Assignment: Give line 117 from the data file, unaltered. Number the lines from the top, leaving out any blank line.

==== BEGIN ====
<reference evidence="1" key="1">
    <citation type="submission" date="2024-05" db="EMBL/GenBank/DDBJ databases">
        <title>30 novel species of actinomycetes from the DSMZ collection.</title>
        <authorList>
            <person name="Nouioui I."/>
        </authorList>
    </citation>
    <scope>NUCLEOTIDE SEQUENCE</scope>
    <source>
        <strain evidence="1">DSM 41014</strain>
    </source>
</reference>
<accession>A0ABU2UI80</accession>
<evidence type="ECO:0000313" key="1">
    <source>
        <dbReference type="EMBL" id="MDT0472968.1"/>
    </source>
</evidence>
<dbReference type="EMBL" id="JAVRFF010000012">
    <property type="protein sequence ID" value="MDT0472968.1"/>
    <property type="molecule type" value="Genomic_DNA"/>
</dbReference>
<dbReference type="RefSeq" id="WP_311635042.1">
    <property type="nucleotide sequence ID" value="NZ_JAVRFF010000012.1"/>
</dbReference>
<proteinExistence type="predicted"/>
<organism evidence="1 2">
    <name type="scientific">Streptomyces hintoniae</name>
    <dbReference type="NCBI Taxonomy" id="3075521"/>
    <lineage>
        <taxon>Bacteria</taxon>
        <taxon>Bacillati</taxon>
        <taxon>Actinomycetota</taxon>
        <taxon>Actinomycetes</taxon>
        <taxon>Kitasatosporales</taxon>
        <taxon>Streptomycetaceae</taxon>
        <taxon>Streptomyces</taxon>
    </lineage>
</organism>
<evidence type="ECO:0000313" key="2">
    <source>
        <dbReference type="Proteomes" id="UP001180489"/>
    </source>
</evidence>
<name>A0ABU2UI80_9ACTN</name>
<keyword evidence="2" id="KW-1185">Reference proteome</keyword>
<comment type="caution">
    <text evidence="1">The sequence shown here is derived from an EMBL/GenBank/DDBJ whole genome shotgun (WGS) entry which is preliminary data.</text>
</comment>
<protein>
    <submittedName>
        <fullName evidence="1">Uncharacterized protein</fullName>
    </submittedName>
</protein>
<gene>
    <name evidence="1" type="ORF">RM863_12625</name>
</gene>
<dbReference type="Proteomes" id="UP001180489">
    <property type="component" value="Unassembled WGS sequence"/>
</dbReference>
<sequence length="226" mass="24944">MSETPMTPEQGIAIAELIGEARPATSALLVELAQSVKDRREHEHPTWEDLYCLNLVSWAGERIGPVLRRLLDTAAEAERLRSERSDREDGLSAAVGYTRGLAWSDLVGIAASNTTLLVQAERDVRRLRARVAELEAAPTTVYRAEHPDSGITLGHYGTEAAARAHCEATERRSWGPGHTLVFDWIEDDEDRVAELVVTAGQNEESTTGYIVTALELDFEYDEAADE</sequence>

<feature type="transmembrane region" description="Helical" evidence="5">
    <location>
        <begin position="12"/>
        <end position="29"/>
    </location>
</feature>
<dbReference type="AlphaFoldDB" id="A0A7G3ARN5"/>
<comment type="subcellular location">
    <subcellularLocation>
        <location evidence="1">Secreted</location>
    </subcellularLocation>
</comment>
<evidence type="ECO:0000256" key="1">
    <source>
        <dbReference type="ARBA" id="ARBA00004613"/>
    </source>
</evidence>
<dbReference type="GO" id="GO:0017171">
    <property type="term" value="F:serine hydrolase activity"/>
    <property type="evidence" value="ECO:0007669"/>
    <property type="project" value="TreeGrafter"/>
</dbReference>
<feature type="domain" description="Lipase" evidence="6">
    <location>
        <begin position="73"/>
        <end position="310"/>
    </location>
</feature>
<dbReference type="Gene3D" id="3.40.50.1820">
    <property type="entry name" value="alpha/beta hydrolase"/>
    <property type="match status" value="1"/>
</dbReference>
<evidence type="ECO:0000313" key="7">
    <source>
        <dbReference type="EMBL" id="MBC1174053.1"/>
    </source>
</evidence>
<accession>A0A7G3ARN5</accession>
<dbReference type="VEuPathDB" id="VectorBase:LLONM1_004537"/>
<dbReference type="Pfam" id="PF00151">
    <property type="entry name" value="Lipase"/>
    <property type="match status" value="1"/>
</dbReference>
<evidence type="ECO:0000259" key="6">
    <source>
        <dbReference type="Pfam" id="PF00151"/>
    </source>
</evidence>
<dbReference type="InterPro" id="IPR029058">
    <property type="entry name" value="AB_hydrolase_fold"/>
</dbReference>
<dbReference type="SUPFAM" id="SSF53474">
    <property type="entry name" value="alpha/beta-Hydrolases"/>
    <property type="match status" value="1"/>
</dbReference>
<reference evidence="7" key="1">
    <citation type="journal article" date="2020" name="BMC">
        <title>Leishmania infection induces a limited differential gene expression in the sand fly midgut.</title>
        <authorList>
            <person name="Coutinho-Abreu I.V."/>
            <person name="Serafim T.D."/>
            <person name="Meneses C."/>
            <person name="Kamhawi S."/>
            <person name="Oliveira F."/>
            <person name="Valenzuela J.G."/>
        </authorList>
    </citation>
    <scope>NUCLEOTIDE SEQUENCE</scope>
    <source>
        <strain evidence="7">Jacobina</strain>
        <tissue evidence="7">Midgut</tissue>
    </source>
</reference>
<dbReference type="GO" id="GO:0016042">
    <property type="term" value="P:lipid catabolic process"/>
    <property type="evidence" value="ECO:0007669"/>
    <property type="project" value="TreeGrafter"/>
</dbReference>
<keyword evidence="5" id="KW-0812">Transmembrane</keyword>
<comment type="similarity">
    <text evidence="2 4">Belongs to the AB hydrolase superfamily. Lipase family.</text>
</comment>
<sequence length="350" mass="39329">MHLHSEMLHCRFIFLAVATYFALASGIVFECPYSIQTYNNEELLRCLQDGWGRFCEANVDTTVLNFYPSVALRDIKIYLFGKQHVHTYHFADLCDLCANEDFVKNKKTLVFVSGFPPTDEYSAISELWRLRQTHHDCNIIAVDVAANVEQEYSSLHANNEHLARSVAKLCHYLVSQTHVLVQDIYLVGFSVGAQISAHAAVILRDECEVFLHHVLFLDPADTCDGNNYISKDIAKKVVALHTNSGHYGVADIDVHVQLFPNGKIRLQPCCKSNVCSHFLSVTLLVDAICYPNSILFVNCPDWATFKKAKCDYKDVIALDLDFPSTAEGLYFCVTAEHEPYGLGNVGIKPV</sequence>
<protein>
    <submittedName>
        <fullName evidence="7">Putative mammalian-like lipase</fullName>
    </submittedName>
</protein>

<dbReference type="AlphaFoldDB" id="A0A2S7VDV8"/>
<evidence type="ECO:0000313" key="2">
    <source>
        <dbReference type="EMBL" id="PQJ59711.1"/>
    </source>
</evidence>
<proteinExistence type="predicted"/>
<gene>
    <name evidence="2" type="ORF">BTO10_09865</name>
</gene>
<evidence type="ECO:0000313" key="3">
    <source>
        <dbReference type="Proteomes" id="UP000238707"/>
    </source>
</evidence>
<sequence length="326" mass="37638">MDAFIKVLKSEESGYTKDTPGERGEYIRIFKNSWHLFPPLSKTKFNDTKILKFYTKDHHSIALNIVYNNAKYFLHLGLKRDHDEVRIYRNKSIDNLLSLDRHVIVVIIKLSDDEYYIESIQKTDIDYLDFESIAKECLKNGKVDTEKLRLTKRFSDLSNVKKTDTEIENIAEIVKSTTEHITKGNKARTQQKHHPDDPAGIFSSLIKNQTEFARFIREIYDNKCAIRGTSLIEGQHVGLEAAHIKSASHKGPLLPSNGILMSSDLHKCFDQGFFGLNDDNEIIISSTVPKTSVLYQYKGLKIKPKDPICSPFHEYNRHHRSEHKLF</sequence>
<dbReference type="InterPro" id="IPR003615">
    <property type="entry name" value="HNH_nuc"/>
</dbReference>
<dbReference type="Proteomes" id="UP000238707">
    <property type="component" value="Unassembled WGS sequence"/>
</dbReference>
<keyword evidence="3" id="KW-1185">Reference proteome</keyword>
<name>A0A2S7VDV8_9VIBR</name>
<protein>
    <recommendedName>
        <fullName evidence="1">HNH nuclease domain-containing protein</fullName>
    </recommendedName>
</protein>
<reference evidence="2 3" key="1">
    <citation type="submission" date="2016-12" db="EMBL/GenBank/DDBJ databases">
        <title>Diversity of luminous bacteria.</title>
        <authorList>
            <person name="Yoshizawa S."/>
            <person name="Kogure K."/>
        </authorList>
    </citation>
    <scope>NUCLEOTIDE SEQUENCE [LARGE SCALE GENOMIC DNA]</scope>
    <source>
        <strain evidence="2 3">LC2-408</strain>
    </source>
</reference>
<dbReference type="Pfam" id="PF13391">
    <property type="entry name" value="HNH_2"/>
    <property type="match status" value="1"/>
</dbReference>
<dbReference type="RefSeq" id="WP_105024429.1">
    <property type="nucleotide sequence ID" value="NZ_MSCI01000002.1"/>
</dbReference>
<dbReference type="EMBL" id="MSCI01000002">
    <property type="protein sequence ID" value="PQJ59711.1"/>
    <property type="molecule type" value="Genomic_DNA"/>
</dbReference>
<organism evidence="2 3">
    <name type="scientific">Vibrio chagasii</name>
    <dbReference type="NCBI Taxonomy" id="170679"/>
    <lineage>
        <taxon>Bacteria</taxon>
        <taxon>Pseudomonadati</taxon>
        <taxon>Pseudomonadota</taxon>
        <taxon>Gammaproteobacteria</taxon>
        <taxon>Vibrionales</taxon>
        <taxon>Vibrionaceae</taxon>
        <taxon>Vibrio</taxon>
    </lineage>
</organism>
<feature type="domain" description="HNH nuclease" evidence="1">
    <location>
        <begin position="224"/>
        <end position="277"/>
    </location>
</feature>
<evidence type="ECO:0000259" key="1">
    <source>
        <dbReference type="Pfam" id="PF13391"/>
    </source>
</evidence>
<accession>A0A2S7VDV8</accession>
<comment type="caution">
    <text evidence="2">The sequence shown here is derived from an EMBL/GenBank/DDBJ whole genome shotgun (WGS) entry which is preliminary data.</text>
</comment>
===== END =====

<reference evidence="7" key="1">